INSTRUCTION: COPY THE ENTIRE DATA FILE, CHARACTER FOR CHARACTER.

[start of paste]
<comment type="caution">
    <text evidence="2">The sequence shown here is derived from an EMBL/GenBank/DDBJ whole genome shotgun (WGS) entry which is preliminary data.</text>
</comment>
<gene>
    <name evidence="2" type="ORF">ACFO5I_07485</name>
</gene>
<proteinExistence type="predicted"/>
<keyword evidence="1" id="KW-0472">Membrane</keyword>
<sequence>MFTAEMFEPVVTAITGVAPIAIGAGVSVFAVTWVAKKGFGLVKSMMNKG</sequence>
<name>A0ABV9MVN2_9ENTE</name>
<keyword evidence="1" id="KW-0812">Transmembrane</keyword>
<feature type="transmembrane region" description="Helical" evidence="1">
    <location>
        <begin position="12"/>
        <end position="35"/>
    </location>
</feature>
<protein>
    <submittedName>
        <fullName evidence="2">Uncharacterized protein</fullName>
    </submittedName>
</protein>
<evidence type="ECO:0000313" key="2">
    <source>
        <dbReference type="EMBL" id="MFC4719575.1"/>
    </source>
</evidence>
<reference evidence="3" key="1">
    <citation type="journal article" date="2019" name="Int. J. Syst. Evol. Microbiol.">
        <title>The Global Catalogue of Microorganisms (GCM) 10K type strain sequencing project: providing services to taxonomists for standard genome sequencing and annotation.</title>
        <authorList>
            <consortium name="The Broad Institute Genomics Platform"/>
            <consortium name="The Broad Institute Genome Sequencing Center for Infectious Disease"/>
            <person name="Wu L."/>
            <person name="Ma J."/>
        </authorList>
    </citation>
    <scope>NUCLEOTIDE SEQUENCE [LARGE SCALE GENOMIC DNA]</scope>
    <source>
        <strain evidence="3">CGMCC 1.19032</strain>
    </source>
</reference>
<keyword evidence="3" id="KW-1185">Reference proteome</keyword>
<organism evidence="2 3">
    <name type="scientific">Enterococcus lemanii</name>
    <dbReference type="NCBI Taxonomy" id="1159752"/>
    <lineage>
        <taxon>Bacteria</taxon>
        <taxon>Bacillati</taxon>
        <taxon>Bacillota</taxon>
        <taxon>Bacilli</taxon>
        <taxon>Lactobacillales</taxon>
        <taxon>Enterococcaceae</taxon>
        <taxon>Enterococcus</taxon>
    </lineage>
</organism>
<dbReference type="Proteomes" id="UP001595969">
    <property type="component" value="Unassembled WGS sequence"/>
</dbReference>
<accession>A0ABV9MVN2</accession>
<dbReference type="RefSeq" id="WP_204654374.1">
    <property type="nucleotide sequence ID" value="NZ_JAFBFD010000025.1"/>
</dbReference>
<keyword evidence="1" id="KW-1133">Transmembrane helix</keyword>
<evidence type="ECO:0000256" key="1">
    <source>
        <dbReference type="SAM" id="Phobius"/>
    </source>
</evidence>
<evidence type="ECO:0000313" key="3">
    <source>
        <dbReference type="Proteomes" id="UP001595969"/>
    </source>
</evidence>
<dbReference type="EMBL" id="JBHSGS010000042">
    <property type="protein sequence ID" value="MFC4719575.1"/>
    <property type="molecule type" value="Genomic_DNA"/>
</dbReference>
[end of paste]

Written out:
<comment type="caution">
    <text evidence="2">The sequence shown here is derived from an EMBL/GenBank/DDBJ whole genome shotgun (WGS) entry which is preliminary data.</text>
</comment>
<gene>
    <name evidence="2" type="ORF">ACFO5I_07485</name>
</gene>
<proteinExistence type="predicted"/>
<keyword evidence="1" id="KW-0472">Membrane</keyword>
<sequence>MFTAEMFEPVVTAITGVAPIAIGAGVSVFAVTWVAKKGFGLVKSMMNKG</sequence>
<name>A0ABV9MVN2_9ENTE</name>
<keyword evidence="1" id="KW-0812">Transmembrane</keyword>
<feature type="transmembrane region" description="Helical" evidence="1">
    <location>
        <begin position="12"/>
        <end position="35"/>
    </location>
</feature>
<protein>
    <submittedName>
        <fullName evidence="2">Uncharacterized protein</fullName>
    </submittedName>
</protein>
<evidence type="ECO:0000313" key="2">
    <source>
        <dbReference type="EMBL" id="MFC4719575.1"/>
    </source>
</evidence>
<reference evidence="3" key="1">
    <citation type="journal article" date="2019" name="Int. J. Syst. Evol. Microbiol.">
        <title>The Global Catalogue of Microorganisms (GCM) 10K type strain sequencing project: providing services to taxonomists for standard genome sequencing and annotation.</title>
        <authorList>
            <consortium name="The Broad Institute Genomics Platform"/>
            <consortium name="The Broad Institute Genome Sequencing Center for Infectious Disease"/>
            <person name="Wu L."/>
            <person name="Ma J."/>
        </authorList>
    </citation>
    <scope>NUCLEOTIDE SEQUENCE [LARGE SCALE GENOMIC DNA]</scope>
    <source>
        <strain evidence="3">CGMCC 1.19032</strain>
    </source>
</reference>
<keyword evidence="3" id="KW-1185">Reference proteome</keyword>
<organism evidence="2 3">
    <name type="scientific">Enterococcus lemanii</name>
    <dbReference type="NCBI Taxonomy" id="1159752"/>
    <lineage>
        <taxon>Bacteria</taxon>
        <taxon>Bacillati</taxon>
        <taxon>Bacillota</taxon>
        <taxon>Bacilli</taxon>
        <taxon>Lactobacillales</taxon>
        <taxon>Enterococcaceae</taxon>
        <taxon>Enterococcus</taxon>
    </lineage>
</organism>
<dbReference type="Proteomes" id="UP001595969">
    <property type="component" value="Unassembled WGS sequence"/>
</dbReference>
<accession>A0ABV9MVN2</accession>
<dbReference type="RefSeq" id="WP_204654374.1">
    <property type="nucleotide sequence ID" value="NZ_JAFBFD010000025.1"/>
</dbReference>
<keyword evidence="1" id="KW-1133">Transmembrane helix</keyword>
<evidence type="ECO:0000256" key="1">
    <source>
        <dbReference type="SAM" id="Phobius"/>
    </source>
</evidence>
<evidence type="ECO:0000313" key="3">
    <source>
        <dbReference type="Proteomes" id="UP001595969"/>
    </source>
</evidence>
<dbReference type="EMBL" id="JBHSGS010000042">
    <property type="protein sequence ID" value="MFC4719575.1"/>
    <property type="molecule type" value="Genomic_DNA"/>
</dbReference>